Opinion | Ball don’t lie, but people do


Jacob Hutchinson, sports editor

Imagine you’re watching a Chapman basketball game. With no referees, an opposing player hits a shot with their foot well over the 3-point line. The player says it was a 3-pointer, and since there are no referees, it counts. It’s early in the game and Chapman players figure it’s better to save their energy.

This is an unimaginable scenario in basketball and most major sports, because no game would proceed without some oversight. But cheating like this pervades golf and tennis. Whether it’s taking illegal ball drops, not counting strokes or calling shots “in” when they’re “out,” there is a specific problem of cheating that plagues golf and tennis.

I played golf at Randolph High School in northern New Jersey. I never had the focus required to be a talented golfer, but I still played. While the world of north New Jersey high school golf sounds equally, if not more intense than the PGA Tour, we didn’t have cameras or referees during our matches.

That meant that, in our group of four players each round, I was responsible for counting my own strokes on each hole, as well as my teammate’s and two opponents’. High school boys are neither known for their integrity nor their intelligence, so you can imagine the cheating and very unconvincing lies that ensued.

When caught cheating, players often stared off to the side and counted each of their shots. Then they’d say, “Oh yeah, I did take six shots, not five. My bad.”

I won’t pretend I didn’t shave a few strokes off my scores in some matches. And sometimes, I was caught. Most of the time, cheating wasn’t even about beating my opponents, it was just about not wanting to admit that it took me three tries to hit a ball out of the woods.

While junior Emily Lewis, a Chapman women’s golfer, said cheating hasn’t been a huge issue at the Division III level, it does happen – with illegal ball drops, or moving a ball into a more advantageous position. Small adjustments are not easily seen, meaning players often succeed in getting away with them.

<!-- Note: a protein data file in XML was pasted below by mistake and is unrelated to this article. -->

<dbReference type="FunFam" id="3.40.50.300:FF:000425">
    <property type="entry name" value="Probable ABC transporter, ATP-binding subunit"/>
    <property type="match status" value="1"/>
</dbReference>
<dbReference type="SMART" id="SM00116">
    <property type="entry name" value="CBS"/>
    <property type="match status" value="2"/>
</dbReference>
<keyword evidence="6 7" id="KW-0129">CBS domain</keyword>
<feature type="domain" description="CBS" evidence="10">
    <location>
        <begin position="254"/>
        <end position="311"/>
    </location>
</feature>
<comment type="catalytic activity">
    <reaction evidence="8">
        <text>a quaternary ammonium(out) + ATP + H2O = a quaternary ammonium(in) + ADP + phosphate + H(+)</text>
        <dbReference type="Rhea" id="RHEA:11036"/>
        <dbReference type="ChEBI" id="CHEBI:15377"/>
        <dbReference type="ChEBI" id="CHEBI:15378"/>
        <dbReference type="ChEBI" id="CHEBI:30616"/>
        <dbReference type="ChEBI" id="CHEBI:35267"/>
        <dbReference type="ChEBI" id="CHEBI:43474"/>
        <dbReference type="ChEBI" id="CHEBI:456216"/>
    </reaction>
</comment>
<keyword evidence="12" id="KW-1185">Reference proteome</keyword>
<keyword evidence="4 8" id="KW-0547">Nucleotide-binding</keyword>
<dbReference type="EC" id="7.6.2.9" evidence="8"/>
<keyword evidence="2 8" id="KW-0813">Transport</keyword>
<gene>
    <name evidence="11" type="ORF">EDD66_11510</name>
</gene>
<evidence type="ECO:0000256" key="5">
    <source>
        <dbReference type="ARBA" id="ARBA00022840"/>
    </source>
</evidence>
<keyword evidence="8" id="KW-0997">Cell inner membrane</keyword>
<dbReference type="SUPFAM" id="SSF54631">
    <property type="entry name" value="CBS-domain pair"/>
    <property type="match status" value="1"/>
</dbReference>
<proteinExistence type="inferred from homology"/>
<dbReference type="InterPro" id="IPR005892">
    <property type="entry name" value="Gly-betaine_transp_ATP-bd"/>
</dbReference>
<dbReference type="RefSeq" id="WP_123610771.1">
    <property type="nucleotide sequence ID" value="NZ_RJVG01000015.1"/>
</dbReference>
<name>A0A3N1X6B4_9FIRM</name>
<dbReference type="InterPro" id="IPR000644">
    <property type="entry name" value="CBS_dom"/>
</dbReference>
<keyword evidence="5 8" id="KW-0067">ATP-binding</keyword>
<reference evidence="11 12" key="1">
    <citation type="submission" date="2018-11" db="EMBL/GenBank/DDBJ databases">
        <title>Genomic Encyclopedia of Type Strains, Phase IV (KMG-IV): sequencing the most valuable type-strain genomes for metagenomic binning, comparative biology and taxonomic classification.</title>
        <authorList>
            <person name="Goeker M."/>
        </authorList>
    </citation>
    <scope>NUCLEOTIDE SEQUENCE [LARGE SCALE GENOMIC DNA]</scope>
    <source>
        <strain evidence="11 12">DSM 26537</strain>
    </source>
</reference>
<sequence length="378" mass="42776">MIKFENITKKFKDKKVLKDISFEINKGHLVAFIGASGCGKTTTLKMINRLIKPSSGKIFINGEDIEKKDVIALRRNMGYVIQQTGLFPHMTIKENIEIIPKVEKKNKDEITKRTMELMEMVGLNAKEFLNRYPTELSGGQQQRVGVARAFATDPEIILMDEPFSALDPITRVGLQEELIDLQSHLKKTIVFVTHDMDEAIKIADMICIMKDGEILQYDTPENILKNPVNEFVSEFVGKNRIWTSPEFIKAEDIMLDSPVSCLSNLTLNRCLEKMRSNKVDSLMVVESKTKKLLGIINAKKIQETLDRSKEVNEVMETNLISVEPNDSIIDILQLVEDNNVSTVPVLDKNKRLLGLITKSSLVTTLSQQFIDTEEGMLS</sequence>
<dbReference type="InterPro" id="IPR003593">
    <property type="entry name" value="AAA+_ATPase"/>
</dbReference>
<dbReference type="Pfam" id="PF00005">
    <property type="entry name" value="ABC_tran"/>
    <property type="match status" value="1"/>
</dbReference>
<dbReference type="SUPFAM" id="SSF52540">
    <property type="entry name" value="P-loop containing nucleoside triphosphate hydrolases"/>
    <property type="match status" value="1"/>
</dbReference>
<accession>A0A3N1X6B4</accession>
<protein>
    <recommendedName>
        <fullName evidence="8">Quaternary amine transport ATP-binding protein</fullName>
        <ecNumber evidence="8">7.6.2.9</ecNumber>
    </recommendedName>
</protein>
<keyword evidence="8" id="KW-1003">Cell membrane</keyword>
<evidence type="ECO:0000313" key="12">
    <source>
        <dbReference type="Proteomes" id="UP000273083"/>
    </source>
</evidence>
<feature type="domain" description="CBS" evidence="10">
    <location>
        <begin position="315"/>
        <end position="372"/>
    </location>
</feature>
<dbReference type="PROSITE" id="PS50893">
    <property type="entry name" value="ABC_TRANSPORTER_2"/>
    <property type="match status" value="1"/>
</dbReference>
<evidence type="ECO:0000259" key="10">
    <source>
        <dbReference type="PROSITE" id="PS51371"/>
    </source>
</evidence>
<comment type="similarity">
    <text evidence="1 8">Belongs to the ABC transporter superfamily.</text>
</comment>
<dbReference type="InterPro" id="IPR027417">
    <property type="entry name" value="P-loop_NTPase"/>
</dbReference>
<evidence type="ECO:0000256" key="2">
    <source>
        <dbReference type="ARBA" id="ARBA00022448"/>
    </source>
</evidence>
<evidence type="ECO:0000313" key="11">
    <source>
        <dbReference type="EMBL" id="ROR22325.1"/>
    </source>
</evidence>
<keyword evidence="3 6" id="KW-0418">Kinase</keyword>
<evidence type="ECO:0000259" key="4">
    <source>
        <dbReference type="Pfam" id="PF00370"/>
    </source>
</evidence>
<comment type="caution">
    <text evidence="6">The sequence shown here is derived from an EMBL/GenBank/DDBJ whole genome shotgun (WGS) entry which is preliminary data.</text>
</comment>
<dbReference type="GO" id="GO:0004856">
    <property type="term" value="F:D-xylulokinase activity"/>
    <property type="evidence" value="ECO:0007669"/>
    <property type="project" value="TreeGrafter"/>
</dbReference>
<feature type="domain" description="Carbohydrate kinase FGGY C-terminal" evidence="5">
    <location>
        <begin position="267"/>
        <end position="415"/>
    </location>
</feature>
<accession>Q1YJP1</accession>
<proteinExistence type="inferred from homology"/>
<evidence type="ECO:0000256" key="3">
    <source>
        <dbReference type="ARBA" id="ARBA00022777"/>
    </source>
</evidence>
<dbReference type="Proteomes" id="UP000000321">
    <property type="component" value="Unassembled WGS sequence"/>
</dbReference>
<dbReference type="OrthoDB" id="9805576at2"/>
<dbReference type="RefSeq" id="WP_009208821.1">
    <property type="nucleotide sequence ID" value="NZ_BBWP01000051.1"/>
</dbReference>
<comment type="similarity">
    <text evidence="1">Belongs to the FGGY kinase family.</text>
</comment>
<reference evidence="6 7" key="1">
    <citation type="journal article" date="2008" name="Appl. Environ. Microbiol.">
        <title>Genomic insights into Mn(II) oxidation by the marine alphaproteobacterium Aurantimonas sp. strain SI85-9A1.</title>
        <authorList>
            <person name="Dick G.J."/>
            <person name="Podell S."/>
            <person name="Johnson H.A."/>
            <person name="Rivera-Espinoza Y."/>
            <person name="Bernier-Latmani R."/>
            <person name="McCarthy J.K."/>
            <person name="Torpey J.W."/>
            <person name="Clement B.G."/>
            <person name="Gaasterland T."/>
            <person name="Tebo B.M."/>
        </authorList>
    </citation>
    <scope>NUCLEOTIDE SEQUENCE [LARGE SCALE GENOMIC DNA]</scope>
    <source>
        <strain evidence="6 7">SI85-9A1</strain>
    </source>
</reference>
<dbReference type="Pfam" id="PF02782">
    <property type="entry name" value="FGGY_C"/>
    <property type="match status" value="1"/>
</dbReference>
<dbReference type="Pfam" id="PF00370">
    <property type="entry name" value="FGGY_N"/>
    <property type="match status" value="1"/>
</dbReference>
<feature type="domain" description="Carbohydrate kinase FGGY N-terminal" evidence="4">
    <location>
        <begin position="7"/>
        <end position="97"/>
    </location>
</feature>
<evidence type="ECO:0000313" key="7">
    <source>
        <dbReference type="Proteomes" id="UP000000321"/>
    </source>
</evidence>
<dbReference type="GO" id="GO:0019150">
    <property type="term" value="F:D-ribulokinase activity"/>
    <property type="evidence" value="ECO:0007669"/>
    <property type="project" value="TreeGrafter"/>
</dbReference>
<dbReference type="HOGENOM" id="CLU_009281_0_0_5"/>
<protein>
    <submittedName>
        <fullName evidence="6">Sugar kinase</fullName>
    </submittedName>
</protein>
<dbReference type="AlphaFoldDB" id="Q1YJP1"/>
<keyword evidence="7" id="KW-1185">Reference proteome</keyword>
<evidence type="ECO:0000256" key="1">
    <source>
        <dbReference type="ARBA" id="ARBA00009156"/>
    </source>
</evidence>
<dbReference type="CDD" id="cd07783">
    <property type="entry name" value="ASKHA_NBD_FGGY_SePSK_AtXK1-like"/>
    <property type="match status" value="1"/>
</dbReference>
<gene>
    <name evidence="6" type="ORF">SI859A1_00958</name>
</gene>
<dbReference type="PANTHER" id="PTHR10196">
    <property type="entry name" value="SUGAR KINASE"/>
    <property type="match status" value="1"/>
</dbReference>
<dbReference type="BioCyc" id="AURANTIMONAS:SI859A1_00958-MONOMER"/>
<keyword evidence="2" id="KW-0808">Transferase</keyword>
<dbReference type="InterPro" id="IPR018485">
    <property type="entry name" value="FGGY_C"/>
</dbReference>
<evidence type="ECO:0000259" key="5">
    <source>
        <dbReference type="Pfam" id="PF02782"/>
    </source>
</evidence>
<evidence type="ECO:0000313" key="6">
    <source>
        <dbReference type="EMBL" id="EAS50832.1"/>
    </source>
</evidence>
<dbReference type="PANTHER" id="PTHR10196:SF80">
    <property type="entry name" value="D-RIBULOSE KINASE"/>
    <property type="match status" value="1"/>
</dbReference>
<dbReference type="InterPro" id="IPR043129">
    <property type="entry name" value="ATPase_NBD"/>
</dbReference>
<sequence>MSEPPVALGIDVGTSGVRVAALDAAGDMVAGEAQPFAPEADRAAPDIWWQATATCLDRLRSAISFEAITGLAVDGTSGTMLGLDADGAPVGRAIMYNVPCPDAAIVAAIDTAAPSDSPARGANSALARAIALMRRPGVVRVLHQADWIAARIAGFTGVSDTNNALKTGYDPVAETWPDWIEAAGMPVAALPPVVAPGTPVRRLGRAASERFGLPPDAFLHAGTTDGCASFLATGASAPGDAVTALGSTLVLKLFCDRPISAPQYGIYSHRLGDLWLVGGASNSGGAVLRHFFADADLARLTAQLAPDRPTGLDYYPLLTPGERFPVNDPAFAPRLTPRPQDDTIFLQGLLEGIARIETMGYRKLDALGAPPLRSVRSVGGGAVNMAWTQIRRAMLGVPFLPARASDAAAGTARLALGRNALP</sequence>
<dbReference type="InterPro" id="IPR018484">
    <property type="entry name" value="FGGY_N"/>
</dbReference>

“It happens all the time,” said Izzy Oedekerk, a freshman on the women’s tennis team. “I’ve learned how to deal with it, but it’s frustrating. But you can’t show (frustration) because it helps (your opponent).”

At youth levels, the problem is endemic. Anna Maite-Kaplan, a freshman also on Chapman’s team, said that youth tennis in her home state of New York was filled with cheating and overbearing parents.

While there is one line judge in every Division III tennis match, they don’t catch everything. And more judges requires more money from Division III programs.

The only real solution to this is promoting integrity and stricter punishments for cheating. I know that might sound hypocritical, considering I cheated in high school. But there shouldn’t be excuses for cheating, and it can’t continue to be this easy to do.

Punishments for cheating should be severe, like they are at the top levels of tennis and golf. It should be met with disqualifications, and people who cheat persistently should be banned from playing the sport competitively.

The culture of cheating exists largely because players don’t trust each other and try to gain an edge without the presence of judges. There’s a notion that “everyone” is cheating, so it becomes a necessity.

Coaches need to drill home the importance of treating opponents as both colleagues and equals. It’s much tougher to cheat against someone when you respect them as both a person and an athlete.